I had a heart attack in 2008, so naturally I have a cardiologist I see for annual checkups. On one of my first visits to my cardiologist, he assured me, to my great relief, that moderate drinking is permissible for me. For a man, moderate drinking is defined as two drinks at any one drinking episode. For my purposes, a drink is 1.5 ounces of good bourbon. I assumed that celebratory socializing would constitute an exception to the rule. There is so much in life to celebrate.
The cardiologist also told me that sweets are pretty much out. I could, he said, have a piece of pie or cake “once in a blue moon.” Obviously, the idiom means “very rarely,” but just out of curiosity I looked it up and found this:
“This term is something of a misnomer, because an actual blue moon-that is, the appearance of a second full moon in the same calendar month-occurs every 32 months or so. Further, the moon can appear blue in color at any time, depending on weather conditions.”
In any case, there are clearly occasions that would justify breaking this rule. If one is invited to dinner, and the hosts have gone to the trouble to buy or make a delicious dessert, it would be impolite to refuse. I started being nicer than usual to friends who might issue dinner invitations. For the most part, though, I tried to suppress my sweet tooth. After all, I had the bourbon to look forward to.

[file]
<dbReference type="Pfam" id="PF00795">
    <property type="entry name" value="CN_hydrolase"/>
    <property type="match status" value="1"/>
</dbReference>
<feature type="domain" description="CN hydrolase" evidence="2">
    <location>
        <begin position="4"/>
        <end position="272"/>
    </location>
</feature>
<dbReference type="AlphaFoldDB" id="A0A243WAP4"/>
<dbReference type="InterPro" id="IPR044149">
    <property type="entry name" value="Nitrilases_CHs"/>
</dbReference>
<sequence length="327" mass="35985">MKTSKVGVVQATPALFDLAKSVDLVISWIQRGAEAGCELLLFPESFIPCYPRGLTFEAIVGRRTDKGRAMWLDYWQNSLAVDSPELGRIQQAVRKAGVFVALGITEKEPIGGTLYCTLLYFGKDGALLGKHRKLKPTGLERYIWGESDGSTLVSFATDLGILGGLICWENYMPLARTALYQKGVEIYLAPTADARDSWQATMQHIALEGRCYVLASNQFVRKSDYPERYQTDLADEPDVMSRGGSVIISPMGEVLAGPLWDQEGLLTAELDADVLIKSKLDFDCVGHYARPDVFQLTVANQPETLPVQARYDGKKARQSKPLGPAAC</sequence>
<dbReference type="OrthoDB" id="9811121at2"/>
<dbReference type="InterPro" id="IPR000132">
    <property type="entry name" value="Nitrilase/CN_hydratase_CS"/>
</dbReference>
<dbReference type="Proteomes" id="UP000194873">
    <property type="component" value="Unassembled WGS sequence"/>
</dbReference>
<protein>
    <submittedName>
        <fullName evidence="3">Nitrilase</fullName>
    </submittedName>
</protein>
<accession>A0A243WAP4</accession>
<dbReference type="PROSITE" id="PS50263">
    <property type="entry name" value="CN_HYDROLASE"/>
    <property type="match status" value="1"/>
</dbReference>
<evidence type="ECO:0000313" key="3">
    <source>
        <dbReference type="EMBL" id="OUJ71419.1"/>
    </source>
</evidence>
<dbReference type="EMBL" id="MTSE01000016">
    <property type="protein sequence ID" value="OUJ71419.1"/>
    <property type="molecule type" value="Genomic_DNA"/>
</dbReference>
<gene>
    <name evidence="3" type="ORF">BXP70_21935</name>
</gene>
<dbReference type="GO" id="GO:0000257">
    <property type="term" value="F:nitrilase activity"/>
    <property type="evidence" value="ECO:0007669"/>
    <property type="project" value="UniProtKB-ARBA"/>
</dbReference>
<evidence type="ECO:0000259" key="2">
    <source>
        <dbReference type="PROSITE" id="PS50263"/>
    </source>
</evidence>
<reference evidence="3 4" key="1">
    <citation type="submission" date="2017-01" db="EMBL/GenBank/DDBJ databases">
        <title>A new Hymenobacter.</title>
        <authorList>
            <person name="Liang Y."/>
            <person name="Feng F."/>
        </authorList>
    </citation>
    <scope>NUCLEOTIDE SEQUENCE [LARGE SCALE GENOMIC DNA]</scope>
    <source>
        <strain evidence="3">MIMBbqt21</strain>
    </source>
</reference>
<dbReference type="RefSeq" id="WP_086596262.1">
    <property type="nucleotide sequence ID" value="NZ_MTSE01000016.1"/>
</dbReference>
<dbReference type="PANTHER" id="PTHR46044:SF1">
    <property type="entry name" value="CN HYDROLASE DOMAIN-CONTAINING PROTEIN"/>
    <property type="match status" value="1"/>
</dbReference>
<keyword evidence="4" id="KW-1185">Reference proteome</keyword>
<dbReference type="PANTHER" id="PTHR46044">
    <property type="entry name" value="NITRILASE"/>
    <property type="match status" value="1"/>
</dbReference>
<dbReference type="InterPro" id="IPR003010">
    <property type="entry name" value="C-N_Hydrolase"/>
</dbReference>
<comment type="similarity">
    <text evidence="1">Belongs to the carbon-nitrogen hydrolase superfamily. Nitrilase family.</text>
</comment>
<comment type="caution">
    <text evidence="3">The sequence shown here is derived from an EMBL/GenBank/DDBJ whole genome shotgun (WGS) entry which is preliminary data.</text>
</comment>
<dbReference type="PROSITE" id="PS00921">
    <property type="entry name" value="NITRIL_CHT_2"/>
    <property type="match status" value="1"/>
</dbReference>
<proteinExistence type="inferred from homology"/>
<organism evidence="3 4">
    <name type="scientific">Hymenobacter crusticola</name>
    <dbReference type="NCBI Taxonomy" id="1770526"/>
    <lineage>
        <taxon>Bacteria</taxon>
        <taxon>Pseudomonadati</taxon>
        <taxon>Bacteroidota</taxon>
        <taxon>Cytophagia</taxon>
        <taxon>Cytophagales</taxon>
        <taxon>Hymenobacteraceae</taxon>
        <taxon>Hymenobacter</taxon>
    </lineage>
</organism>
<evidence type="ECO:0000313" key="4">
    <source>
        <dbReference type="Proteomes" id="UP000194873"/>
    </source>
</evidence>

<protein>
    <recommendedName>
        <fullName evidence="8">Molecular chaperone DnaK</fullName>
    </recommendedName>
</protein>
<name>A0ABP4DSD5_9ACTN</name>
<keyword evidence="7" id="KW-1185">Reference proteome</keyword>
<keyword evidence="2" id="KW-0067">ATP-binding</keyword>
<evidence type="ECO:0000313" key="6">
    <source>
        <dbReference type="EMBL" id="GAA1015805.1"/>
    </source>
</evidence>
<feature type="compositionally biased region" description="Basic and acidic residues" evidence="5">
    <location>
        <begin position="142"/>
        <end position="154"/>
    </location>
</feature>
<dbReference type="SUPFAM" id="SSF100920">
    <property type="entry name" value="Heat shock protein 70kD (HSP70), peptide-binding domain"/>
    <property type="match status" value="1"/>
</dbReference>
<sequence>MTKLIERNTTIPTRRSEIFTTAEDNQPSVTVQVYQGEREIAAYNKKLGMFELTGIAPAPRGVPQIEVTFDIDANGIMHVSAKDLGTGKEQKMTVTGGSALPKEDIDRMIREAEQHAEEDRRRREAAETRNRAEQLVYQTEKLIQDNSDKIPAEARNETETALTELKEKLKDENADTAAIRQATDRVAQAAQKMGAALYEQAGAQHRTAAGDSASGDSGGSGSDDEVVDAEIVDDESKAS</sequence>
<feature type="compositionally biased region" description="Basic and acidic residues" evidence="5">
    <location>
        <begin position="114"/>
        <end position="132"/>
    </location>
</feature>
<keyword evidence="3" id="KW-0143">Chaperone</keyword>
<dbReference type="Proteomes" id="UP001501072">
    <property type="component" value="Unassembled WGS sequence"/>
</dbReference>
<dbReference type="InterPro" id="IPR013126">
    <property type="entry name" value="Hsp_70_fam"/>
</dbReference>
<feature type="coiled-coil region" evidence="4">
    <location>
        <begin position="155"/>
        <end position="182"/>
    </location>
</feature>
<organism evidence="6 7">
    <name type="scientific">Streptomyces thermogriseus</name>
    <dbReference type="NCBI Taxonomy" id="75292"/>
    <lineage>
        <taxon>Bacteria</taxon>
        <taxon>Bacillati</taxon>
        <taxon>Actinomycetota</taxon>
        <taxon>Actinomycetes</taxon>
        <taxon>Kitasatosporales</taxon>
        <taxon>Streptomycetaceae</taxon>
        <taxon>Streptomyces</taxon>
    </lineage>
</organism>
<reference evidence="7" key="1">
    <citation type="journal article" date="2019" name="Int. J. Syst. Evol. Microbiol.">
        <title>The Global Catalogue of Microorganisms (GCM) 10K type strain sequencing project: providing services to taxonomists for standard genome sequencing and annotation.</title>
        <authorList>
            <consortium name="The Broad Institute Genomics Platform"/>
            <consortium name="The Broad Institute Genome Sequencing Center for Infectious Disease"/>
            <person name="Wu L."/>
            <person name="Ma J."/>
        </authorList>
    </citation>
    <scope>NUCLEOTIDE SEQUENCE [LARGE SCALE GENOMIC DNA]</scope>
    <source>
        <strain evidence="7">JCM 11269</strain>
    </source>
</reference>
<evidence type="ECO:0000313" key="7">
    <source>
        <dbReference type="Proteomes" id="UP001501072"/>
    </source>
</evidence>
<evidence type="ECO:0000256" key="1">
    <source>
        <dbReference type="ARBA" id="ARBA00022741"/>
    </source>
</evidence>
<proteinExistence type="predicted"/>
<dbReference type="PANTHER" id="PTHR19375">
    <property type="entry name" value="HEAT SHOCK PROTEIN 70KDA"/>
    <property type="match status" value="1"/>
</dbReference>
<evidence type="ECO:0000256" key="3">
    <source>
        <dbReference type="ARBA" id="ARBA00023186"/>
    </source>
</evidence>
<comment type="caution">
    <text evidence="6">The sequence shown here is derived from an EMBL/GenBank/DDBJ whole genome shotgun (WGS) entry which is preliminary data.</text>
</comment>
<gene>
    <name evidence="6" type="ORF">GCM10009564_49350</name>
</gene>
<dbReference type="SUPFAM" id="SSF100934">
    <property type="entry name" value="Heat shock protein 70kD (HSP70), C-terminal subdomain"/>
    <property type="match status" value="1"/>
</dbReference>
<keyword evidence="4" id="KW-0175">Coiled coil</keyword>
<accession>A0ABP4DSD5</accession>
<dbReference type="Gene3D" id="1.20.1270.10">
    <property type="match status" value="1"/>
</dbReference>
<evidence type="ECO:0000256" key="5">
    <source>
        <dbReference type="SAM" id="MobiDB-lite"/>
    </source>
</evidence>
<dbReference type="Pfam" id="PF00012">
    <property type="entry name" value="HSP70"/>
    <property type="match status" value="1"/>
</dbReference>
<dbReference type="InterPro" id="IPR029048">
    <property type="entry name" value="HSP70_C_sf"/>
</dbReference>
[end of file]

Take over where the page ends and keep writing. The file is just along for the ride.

A couple of weeks after the visit to the cardiologist, there was a bar mitzvah at the synagogue I attend. The bar mitzvah boy’s Italian relatives had flown in from Milan for the occasion. As I passed through the social hall on the way to services, I noticed a table laden with Italian pastries. “The moon has never been bluer,” I thought.
The services dragged on at a slower pace than usual. The bar Mitzvah boy gave an interminably long commentary on the Torah reading and a speech thanking all his family members down to second cousins once removed. The proud parents gave their speeches acknowledging some of the same relatives. The rabbi went on praising the kid way longer than seemed reasonable. During the painfully slow chanting of the final prayers, I started to form a blatantly idolatrous image of God as a plate of cannoli.
When the services finally ended, and the Kiddush over the wine and bread had been intoned much too slowly by the bar mitzvah boy’s father, I headed straight for the dessert table.
Unbelievably, standing by the dessert table was the bloody cardiologist. “Christ!” I muttered inappropriately. Our eyes met.
“Oh, Hi,” he said. “Are you a friend of the family?”
“No, I’m just a member of the congregation.”
“I’ve known the family for years. Very impressive young man, isn’t he”
“Indeed. I loved his speech.”
“It’s wonderful that the family from Italy can be here. This is quite a spread.”
“It certainly is. Well, I guess I’ll head for those great looking salads.”
I hung around, hoping he would get an emergency call and have to leave. No such luck. The good doctor was quite the bar mitzvah party boy. He stayed to the very end.
On the way home I bought a Snickers bar.